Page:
Internet marketing: the real estate analogy

Can you compare real estate to the Internet? After all, one exists in the real world the other in the virtual world.

One is made up wood, bricks and steel, the other of coding, images and files. But looking at the similarities can help you navigate the sometimes confusing world of Internet marketing and social media.I grew up in South Philadelphia. We looked to the summer. No, not the hot, sweaty, smelly and humid days – we looked forward to heading to the Jersey Shore for the weekend. The “summer rental” at the shore was where the family spent the weekend. As we got older, the summer rental was a place to party. The rental was all about fun. You wouldn’t catch anyone painting, making improvements or fixing things. That was the owner’s job! He’s the one who really cared about his property. But what does this have to do with Internet marketing and social media?Let’s take two pieces of “real estate” on the Web. Your business Web site and a social media site like Facebook, which has about 550 million users and climbing.Your company’s Web site is YOUR real estate. It’s the one you have to continually maintain, just like your home. You have to keep sprucing your site up to boost its value. Your site is where you welcome your guests (prospects) all year long. It’s where you enhance the relationship and educate them about the benefits of doing business with you.Picture going out and networking, then having a meeting at your office. Social sites are the networking platform, your office is your Web site.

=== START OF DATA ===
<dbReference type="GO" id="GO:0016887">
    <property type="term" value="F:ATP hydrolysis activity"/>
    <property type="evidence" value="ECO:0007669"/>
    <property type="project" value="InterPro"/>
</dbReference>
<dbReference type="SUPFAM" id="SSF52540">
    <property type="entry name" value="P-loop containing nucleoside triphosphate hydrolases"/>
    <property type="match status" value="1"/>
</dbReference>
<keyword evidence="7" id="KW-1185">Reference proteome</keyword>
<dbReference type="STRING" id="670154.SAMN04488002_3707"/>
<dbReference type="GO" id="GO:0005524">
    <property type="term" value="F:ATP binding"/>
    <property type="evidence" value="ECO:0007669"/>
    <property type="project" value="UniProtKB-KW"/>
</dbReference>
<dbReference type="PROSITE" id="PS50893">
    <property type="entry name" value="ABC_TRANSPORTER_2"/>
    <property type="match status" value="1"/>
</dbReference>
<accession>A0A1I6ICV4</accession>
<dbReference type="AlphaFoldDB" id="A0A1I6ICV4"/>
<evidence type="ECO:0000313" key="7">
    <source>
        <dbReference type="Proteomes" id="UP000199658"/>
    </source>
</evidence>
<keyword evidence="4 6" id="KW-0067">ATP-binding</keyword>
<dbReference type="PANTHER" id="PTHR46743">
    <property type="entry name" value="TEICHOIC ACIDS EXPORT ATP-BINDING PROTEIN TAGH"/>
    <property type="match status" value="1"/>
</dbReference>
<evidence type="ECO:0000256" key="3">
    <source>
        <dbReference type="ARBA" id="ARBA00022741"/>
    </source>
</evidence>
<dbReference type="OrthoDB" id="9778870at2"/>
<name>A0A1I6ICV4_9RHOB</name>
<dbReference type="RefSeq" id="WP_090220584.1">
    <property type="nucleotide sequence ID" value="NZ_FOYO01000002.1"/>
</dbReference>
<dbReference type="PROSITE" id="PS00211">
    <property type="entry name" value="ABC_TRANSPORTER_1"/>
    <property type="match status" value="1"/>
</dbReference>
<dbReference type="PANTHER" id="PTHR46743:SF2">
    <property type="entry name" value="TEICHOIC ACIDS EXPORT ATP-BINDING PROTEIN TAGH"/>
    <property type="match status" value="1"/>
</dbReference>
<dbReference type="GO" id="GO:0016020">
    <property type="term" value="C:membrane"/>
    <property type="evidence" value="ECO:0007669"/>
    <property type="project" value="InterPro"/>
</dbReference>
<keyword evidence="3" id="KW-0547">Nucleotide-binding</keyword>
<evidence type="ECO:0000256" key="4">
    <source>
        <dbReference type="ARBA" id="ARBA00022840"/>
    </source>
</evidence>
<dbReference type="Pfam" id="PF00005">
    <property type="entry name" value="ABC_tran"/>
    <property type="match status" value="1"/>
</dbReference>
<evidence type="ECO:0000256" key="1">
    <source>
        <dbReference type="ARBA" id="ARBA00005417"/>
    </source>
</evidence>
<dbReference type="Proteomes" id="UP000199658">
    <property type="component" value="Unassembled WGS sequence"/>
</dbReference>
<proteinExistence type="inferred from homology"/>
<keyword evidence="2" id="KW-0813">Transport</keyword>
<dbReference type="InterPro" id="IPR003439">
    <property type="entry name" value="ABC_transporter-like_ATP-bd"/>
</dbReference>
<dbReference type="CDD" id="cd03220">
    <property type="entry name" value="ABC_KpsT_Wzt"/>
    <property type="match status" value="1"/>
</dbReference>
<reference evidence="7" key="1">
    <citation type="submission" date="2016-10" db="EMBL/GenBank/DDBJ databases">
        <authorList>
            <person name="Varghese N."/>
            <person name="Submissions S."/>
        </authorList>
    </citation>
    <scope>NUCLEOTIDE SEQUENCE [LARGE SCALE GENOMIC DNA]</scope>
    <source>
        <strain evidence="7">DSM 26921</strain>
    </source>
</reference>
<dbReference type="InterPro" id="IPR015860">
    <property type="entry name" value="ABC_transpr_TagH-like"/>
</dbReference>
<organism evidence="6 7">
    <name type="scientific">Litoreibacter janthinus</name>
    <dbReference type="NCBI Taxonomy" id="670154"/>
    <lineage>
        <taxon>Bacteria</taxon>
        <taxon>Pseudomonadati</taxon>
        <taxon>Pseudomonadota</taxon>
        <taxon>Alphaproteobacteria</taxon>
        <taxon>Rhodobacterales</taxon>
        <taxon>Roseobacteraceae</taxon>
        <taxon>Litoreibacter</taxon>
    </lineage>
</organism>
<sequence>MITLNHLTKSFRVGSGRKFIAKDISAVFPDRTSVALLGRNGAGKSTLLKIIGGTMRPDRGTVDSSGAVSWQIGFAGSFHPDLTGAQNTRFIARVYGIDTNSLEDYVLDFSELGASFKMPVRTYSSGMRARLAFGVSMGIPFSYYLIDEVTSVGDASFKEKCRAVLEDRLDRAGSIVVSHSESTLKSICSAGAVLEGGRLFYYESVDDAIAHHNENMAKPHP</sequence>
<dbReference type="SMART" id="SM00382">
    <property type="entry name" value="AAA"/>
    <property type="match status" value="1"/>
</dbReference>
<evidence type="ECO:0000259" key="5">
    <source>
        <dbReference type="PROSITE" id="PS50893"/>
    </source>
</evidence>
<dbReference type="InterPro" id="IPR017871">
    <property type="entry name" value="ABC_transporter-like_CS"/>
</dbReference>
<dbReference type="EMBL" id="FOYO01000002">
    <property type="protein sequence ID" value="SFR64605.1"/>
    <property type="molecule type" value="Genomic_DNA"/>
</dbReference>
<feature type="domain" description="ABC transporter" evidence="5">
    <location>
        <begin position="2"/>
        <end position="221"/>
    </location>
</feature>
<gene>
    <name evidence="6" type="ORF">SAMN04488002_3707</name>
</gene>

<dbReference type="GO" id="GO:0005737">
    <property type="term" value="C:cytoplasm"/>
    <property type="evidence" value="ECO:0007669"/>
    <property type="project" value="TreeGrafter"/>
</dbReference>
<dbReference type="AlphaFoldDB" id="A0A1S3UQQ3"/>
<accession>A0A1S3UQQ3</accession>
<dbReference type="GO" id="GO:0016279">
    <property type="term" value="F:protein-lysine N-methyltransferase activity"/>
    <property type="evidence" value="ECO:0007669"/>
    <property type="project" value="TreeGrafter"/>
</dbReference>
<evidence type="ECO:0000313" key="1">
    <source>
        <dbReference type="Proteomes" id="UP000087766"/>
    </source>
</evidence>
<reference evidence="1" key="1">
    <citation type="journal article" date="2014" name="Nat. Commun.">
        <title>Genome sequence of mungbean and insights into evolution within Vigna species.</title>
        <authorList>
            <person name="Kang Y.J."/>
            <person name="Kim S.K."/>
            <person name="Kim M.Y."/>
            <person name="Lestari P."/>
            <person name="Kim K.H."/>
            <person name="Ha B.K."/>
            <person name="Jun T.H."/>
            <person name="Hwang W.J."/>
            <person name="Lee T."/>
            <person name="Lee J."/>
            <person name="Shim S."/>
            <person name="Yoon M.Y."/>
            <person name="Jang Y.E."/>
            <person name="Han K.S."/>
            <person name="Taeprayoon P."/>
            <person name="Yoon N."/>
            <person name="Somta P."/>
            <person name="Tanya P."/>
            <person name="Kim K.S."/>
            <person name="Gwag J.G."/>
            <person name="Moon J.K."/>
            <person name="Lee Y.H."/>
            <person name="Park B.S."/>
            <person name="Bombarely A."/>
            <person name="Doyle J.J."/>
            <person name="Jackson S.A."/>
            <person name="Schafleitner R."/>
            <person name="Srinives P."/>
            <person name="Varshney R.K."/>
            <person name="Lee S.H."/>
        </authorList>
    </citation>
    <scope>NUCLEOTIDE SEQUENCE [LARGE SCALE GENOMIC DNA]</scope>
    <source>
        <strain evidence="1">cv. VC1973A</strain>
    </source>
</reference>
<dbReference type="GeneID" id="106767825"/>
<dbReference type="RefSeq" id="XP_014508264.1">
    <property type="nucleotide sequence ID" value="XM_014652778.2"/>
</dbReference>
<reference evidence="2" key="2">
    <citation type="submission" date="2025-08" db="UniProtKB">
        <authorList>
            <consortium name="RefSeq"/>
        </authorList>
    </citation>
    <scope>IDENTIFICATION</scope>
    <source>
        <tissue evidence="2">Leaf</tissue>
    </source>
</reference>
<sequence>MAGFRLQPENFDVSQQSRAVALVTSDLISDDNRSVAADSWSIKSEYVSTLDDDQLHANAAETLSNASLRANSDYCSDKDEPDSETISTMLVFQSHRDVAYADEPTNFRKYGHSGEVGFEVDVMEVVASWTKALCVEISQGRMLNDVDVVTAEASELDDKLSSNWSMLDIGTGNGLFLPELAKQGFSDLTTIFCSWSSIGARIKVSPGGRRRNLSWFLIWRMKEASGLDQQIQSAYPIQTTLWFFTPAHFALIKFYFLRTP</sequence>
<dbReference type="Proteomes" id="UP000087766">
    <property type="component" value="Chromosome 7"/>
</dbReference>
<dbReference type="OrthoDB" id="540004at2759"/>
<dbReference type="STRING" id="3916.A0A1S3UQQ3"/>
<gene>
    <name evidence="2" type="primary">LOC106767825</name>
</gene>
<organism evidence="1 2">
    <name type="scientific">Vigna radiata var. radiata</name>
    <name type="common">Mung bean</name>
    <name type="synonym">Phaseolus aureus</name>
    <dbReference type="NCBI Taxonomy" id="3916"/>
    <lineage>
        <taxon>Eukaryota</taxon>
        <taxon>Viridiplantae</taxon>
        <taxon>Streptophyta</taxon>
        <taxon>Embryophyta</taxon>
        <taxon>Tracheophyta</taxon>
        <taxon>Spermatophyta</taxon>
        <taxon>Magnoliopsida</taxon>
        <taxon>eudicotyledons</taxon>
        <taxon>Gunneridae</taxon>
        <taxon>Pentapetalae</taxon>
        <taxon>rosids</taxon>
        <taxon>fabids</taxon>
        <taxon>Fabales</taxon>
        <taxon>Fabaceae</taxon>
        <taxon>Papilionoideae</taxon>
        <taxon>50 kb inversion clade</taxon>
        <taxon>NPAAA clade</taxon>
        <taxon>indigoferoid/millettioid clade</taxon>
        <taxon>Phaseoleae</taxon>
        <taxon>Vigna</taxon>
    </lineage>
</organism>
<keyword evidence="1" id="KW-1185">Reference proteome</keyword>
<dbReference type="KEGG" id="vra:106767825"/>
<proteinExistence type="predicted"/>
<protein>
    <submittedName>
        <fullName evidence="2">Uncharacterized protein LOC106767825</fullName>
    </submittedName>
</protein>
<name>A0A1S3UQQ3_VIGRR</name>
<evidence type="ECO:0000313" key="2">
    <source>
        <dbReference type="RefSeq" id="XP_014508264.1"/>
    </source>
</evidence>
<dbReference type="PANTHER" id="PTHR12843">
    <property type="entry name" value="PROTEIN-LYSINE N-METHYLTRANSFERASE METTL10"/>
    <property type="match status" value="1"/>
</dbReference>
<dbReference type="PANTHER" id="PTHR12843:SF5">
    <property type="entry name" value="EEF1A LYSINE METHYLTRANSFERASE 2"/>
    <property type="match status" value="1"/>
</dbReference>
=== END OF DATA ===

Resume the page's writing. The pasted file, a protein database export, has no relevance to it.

Social media sites like Facebook profiles and “fan pages” are rentals. Because you’re not the “owner” you have to be careful of investing too much time and money. Remember, I said “too much.”
Entertainment vs. businessFor a nice chunk of change you’d get a decent rental at the Shore. For a low investment of time and money you can establish a nice presence in social media. While the buzz surrounds social media, the truth is more businesses haven’t grown at all because of social media than are widely profiting. Yes, you hear all the great success stories because those stories make “news.” Those stories are the exception, not the rule.More people use major social media sites for entertainment and to waste time than do business. On my personal Facebook profile I’ll get more responses and comments to a status update about my personal life than my business life (even though they are closely connected).For example, a post about how I went the entire day before I realized I forgot to put one of my contact lenses in got more comments than a clip of a recent TV appearance. The TV appearance is “business” the other is pure personal entertainment. Because of this mindset for entertainment, you can’t jump in and expect to start ringing the register.On the opposite end of the spectrum, sites like the one NHBR has put together,, is more about business and should be treated as such. Not all social sites are created equal!Social media sites are subject to the “shiny new object” syndrome. When the next “shiny social site” takes over, the work you put in to the previous “happenin'” place evaporates. Remember MySpace? This answers the question I had in my early 20s: “Last summer that club was the spot to be, now everyone’s over here – I wonder why?”Keep the real estate analogy in mind as you invest your time and resources in your online marketing. Enjoy your rentals but think like a homeowner.Mike Dolpies, a business owner, author, speaker and Internet marketing consultant, can be reached at 603-286-4864